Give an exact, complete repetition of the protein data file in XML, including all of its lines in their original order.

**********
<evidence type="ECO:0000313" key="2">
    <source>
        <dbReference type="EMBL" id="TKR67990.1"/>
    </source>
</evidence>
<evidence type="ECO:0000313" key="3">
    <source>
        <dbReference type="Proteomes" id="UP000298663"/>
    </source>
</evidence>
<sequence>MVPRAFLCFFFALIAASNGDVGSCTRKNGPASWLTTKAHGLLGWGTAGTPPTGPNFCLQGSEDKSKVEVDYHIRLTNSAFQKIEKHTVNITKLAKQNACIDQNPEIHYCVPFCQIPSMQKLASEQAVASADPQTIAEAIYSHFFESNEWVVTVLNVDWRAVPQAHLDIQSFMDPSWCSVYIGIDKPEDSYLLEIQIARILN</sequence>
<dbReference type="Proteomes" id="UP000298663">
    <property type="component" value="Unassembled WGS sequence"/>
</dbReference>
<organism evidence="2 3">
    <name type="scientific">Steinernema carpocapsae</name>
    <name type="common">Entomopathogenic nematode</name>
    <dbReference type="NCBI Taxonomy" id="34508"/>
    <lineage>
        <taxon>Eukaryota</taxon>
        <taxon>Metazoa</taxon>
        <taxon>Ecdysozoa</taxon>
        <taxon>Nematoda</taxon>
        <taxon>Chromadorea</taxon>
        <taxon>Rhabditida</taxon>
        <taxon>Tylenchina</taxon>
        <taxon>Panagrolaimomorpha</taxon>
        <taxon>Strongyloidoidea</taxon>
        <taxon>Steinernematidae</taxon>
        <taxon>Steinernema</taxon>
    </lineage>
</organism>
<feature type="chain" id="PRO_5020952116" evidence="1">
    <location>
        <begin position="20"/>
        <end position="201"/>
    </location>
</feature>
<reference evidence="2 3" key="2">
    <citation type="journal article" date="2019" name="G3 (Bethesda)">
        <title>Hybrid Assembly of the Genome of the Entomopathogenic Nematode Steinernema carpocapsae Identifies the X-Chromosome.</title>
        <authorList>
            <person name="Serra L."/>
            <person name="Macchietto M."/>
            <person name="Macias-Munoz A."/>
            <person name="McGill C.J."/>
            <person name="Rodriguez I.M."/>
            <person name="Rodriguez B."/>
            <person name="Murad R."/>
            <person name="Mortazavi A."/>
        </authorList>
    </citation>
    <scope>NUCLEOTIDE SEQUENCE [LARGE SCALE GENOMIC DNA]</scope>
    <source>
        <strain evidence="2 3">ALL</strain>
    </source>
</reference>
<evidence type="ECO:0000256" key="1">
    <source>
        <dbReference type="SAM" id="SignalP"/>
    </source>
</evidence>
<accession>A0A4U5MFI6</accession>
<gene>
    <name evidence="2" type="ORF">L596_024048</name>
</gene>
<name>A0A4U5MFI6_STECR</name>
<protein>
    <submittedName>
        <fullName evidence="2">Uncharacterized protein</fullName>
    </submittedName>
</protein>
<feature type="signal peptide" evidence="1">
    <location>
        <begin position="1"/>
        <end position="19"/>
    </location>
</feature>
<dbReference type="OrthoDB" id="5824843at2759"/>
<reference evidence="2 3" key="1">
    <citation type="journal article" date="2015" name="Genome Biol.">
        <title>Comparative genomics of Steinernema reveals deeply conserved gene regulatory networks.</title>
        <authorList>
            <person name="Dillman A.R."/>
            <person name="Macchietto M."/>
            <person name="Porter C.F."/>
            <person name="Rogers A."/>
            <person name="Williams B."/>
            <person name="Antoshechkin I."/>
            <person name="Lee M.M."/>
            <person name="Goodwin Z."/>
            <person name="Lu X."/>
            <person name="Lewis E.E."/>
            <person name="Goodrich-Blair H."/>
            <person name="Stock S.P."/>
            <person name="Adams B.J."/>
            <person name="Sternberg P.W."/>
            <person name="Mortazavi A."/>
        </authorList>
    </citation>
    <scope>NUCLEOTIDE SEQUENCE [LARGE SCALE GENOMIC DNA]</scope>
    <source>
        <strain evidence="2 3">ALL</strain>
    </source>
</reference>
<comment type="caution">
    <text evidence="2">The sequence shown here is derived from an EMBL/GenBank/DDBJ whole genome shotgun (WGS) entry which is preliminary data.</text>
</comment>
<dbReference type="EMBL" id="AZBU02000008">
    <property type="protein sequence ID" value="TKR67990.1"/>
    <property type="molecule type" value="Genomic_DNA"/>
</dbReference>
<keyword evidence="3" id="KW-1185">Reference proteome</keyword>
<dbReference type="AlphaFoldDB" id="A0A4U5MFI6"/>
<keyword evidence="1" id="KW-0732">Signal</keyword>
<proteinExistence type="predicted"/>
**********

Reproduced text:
<evidence type="ECO:0000313" key="2">
    <source>
        <dbReference type="EMBL" id="TKR67990.1"/>
    </source>
</evidence>
<evidence type="ECO:0000313" key="3">
    <source>
        <dbReference type="Proteomes" id="UP000298663"/>
    </source>
</evidence>
<sequence>MVPRAFLCFFFALIAASNGDVGSCTRKNGPASWLTTKAHGLLGWGTAGTPPTGPNFCLQGSEDKSKVEVDYHIRLTNSAFQKIEKHTVNITKLAKQNACIDQNPEIHYCVPFCQIPSMQKLASEQAVASADPQTIAEAIYSHFFESNEWVVTVLNVDWRAVPQAHLDIQSFMDPSWCSVYIGIDKPEDSYLLEIQIARILN</sequence>
<dbReference type="Proteomes" id="UP000298663">
    <property type="component" value="Unassembled WGS sequence"/>
</dbReference>
<organism evidence="2 3">
    <name type="scientific">Steinernema carpocapsae</name>
    <name type="common">Entomopathogenic nematode</name>
    <dbReference type="NCBI Taxonomy" id="34508"/>
    <lineage>
        <taxon>Eukaryota</taxon>
        <taxon>Metazoa</taxon>
        <taxon>Ecdysozoa</taxon>
        <taxon>Nematoda</taxon>
        <taxon>Chromadorea</taxon>
        <taxon>Rhabditida</taxon>
        <taxon>Tylenchina</taxon>
        <taxon>Panagrolaimomorpha</taxon>
        <taxon>Strongyloidoidea</taxon>
        <taxon>Steinernematidae</taxon>
        <taxon>Steinernema</taxon>
    </lineage>
</organism>
<feature type="chain" id="PRO_5020952116" evidence="1">
    <location>
        <begin position="20"/>
        <end position="201"/>
    </location>
</feature>
<reference evidence="2 3" key="2">
    <citation type="journal article" date="2019" name="G3 (Bethesda)">
        <title>Hybrid Assembly of the Genome of the Entomopathogenic Nematode Steinernema carpocapsae Identifies the X-Chromosome.</title>
        <authorList>
            <person name="Serra L."/>
            <person name="Macchietto M."/>
            <person name="Macias-Munoz A."/>
            <person name="McGill C.J."/>
            <person name="Rodriguez I.M."/>
            <person name="Rodriguez B."/>
            <person name="Murad R."/>
            <person name="Mortazavi A."/>
        </authorList>
    </citation>
    <scope>NUCLEOTIDE SEQUENCE [LARGE SCALE GENOMIC DNA]</scope>
    <source>
        <strain evidence="2 3">ALL</strain>
    </source>
</reference>
<evidence type="ECO:0000256" key="1">
    <source>
        <dbReference type="SAM" id="SignalP"/>
    </source>
</evidence>
<accession>A0A4U5MFI6</accession>
<gene>
    <name evidence="2" type="ORF">L596_024048</name>
</gene>
<name>A0A4U5MFI6_STECR</name>
<protein>
    <submittedName>
        <fullName evidence="2">Uncharacterized protein</fullName>
    </submittedName>
</protein>
<feature type="signal peptide" evidence="1">
    <location>
        <begin position="1"/>
        <end position="19"/>
    </location>
</feature>
<dbReference type="OrthoDB" id="5824843at2759"/>
<reference evidence="2 3" key="1">
    <citation type="journal article" date="2015" name="Genome Biol.">
        <title>Comparative genomics of Steinernema reveals deeply conserved gene regulatory networks.</title>
        <authorList>
            <person name="Dillman A.R."/>
            <person name="Macchietto M."/>
            <person name="Porter C.F."/>
            <person name="Rogers A."/>
            <person name="Williams B."/>
            <person name="Antoshechkin I."/>
            <person name="Lee M.M."/>
            <person name="Goodwin Z."/>
            <person name="Lu X."/>
            <person name="Lewis E.E."/>
            <person name="Goodrich-Blair H."/>
            <person name="Stock S.P."/>
            <person name="Adams B.J."/>
            <person name="Sternberg P.W."/>
            <person name="Mortazavi A."/>
        </authorList>
    </citation>
    <scope>NUCLEOTIDE SEQUENCE [LARGE SCALE GENOMIC DNA]</scope>
    <source>
        <strain evidence="2 3">ALL</strain>
    </source>
</reference>
<comment type="caution">
    <text evidence="2">The sequence shown here is derived from an EMBL/GenBank/DDBJ whole genome shotgun (WGS) entry which is preliminary data.</text>
</comment>
<dbReference type="EMBL" id="AZBU02000008">
    <property type="protein sequence ID" value="TKR67990.1"/>
    <property type="molecule type" value="Genomic_DNA"/>
</dbReference>
<keyword evidence="3" id="KW-1185">Reference proteome</keyword>
<dbReference type="AlphaFoldDB" id="A0A4U5MFI6"/>
<keyword evidence="1" id="KW-0732">Signal</keyword>
<proteinExistence type="predicted"/>